Digital Matters: The Earth Behind a Screen
Galleries 1 & 2
3 November –
4 February 2018
Thursday 2 November
6 – 8pm
Whilst the world is increasingly dependent on digital technologies, the physical impact of the electronics we use daily is often ignored. The complex internal structures of a mobile phone or a PC require not only the extraction of natural resources but also thousands of unique parts to be manufactured and disposed of in a cycle of production that enables us to engage in the digital realm. However, as the scale and potentially harmful impact of these processes becomes greater we must ask ourselves what is the social and environmental cost of our consumer desires?
Digital Matters: the earth behind the screen is a group exhibition exploring the relationship between the natural and the technological through artworks produced in Hong Kong and China and accompanying documentation. The participating artists attempt to interrogate the material foundations of our contemporary digital universe and its related socio-political and environmental concerns.
Artist duo MapOffice explore the numerous territorial disputes in the South and East China seas, in which the exhaustion of natural resources is a key issue. Design research studio Unknown Fields use animation and film to document the global production chain of electronic devices revealing the terrifying natural and social consequences of mineral extraction. New media artist Lin Ke playfully visualises nature in the era of climate change using only familiar software packages and his Mac’s user interface. Similarly, Yang Yongliang’s detailed digital motifs evolve from the traditional Chinese landscape tradition to question uncontrolled urbanisation and industrialisation in China, and how traditional customs and heritage are being forgotten and destroyed in the process. Ellen Pau and Dani Ploeger invite audiences to consider the threats of global production and consumption of electronics and start conversations about our role as consumers.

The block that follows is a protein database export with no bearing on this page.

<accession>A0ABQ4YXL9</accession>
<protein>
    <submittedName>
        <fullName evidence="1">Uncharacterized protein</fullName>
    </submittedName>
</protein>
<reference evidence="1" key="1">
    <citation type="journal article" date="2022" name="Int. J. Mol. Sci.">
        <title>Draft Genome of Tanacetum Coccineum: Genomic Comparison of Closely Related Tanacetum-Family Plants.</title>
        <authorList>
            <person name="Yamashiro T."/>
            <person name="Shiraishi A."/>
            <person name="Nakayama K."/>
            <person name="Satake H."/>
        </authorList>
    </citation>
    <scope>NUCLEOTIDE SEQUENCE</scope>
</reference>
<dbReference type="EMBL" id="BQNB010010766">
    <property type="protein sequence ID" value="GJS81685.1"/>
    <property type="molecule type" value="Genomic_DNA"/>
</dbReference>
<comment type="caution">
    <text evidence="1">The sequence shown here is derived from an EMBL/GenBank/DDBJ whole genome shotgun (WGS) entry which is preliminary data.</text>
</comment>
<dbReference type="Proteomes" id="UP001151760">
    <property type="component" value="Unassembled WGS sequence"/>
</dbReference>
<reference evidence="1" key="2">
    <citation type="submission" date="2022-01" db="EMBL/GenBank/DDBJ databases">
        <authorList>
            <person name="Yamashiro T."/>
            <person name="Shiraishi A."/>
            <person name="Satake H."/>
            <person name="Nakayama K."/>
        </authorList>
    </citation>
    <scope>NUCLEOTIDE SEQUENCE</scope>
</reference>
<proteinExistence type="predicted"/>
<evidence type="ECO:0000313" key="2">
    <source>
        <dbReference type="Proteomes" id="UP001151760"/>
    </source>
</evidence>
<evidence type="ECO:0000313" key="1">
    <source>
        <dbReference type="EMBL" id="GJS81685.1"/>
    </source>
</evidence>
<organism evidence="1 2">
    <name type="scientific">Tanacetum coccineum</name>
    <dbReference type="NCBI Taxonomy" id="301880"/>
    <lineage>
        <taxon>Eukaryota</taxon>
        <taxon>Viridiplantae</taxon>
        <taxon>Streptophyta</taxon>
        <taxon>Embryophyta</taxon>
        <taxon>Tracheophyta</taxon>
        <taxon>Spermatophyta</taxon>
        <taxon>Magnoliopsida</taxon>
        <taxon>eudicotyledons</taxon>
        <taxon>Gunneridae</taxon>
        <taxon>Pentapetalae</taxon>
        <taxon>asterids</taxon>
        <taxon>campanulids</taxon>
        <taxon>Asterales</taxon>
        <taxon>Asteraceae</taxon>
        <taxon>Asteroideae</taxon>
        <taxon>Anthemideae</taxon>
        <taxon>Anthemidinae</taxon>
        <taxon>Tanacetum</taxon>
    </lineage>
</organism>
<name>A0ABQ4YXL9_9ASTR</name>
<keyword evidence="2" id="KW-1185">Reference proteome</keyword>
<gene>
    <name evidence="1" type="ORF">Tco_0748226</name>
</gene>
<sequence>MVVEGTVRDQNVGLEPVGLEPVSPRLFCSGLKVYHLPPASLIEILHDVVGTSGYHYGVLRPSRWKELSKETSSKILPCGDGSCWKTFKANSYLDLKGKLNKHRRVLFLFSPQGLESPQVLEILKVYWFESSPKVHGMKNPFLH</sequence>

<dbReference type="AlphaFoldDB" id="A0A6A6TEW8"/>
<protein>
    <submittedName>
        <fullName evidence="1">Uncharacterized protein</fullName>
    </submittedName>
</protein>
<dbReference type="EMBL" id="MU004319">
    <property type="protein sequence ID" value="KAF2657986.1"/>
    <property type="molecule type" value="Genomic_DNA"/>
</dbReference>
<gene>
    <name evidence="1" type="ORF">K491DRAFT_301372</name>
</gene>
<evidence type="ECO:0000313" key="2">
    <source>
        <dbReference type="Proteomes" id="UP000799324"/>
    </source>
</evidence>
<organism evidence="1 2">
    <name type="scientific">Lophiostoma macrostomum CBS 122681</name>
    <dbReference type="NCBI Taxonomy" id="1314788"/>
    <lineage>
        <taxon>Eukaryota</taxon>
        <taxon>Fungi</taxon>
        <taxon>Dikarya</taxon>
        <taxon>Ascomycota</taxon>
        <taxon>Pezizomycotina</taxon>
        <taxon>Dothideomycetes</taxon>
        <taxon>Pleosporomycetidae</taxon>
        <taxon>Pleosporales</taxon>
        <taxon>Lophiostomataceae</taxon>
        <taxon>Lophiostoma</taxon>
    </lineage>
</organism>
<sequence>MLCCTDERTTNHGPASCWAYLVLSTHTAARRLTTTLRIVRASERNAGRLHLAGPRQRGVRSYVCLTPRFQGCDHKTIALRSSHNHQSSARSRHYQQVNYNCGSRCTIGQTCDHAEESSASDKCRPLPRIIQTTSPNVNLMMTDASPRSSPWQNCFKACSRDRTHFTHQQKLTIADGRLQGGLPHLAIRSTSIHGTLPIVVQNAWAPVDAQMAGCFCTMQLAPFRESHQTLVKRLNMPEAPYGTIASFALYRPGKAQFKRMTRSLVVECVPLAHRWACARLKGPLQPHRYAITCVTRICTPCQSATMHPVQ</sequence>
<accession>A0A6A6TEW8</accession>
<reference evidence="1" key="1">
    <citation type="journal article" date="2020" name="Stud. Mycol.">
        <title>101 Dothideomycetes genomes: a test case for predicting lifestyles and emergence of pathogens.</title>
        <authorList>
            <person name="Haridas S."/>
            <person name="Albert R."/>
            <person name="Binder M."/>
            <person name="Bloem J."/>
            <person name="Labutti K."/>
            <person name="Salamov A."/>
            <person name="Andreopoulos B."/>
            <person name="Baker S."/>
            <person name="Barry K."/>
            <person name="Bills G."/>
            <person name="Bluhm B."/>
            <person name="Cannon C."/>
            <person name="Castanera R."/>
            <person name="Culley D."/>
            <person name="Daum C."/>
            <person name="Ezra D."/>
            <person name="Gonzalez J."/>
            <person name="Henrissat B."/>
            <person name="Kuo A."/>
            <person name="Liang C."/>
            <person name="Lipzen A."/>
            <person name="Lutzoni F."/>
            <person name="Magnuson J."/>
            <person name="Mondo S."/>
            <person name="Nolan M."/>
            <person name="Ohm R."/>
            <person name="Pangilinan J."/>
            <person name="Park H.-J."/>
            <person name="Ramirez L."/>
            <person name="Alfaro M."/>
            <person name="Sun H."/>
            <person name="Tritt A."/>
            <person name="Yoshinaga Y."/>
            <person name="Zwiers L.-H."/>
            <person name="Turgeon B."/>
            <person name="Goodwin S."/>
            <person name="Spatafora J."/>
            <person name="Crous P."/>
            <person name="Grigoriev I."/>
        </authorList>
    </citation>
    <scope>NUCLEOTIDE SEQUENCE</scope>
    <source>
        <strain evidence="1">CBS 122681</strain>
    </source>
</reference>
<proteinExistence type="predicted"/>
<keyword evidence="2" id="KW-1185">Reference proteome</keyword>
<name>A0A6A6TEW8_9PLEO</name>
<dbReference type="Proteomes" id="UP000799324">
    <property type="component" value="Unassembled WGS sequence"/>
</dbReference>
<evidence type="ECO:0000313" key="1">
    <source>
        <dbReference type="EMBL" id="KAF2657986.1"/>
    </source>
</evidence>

Curated by Marianna Tsionki (Research Curator, CFCCA & University of Salford) under the aegis of Manchester Metropolitan University as part of a curatorial industry based PhD.
Lin Ke, installation view of Robinson Crusoe (2011). Image courtesy of the artist.